Euclides da Costa came to France from Portugal looking to find work and start a new life. Unfortunately, da Costa’s working years were cut short by a bout with tuberculosis. Suffering from the illness he was unable to work and left with a void in his life. Luckily for the rest of the world, da Costa filled his void by creating Le Maison Bleue, an amazing tiled world, designed by an unexpected artist.
In 1957, da Costa was only 55, and terribly sick from tuberculosis. After having settled in Dives-sur-Mer, he turned his inner struggle into his art. Originally trained as a mason, he had the skills to make something wonderful, and began creating the Blue House.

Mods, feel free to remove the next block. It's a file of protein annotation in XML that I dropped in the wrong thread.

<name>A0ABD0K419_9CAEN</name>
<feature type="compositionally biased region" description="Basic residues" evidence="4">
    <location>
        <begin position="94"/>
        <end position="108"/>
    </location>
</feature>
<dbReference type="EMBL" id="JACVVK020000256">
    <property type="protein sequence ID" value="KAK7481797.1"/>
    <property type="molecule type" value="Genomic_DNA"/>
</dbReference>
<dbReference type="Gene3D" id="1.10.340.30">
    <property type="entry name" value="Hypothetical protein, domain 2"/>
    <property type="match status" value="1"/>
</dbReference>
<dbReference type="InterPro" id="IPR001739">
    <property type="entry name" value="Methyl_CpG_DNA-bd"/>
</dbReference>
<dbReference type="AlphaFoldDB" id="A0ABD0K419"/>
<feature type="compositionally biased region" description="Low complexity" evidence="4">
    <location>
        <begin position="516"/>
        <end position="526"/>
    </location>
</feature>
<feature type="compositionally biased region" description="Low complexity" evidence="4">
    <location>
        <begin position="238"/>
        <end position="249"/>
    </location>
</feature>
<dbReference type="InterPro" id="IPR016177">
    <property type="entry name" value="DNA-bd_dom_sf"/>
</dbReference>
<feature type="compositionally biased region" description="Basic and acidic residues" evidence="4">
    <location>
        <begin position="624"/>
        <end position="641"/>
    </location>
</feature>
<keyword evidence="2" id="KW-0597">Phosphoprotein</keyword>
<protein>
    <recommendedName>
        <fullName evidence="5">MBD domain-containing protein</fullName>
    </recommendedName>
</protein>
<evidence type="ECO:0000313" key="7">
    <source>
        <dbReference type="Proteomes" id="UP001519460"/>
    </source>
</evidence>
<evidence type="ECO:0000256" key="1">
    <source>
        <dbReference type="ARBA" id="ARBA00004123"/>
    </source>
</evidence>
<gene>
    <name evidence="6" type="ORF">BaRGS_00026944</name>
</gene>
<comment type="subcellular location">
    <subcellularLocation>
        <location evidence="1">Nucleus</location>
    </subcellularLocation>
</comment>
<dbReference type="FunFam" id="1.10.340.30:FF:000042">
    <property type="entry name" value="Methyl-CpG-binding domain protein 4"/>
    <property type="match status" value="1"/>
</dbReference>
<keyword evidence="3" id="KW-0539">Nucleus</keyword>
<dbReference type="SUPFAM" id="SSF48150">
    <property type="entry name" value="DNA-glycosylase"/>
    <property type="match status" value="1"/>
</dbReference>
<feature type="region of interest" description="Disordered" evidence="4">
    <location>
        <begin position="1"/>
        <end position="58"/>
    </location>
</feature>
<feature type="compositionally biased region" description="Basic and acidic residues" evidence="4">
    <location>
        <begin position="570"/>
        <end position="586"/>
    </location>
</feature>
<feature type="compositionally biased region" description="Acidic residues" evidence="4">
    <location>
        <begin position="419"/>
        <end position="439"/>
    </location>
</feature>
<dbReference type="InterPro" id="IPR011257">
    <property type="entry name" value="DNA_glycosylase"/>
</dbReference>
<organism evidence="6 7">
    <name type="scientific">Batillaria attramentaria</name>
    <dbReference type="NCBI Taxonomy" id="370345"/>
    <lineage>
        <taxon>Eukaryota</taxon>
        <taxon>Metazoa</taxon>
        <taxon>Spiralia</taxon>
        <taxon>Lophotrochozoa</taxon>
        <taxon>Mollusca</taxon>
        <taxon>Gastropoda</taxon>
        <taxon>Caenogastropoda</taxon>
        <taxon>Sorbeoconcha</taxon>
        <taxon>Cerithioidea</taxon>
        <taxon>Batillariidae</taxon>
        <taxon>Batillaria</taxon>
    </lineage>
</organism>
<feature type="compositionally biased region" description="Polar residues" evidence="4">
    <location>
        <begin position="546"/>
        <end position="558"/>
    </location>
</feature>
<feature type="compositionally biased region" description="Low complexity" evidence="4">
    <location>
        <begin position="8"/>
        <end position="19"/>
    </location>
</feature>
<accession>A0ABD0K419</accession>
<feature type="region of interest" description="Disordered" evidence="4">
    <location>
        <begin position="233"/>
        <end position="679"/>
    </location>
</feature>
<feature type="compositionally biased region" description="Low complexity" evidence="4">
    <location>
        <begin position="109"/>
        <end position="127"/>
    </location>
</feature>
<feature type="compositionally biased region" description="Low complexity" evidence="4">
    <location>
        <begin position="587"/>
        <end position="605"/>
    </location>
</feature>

Da Costa began his project in small field near his property, slowly expanding it over the next 27 years until his death. Using pieces of glass, tile and china that he found in a landfill, he created his first mosaics, and a few small monuments. Maintaining a religious theme throughout, da Costa also built a small personal chapel, complete with a nave and an altar. After he died, his finished work was considered a masterpiece and was listed as a historical monument in 1991.
In March 2011, a restoration project began to maintain da Costa’s Blue House, and his legaacy.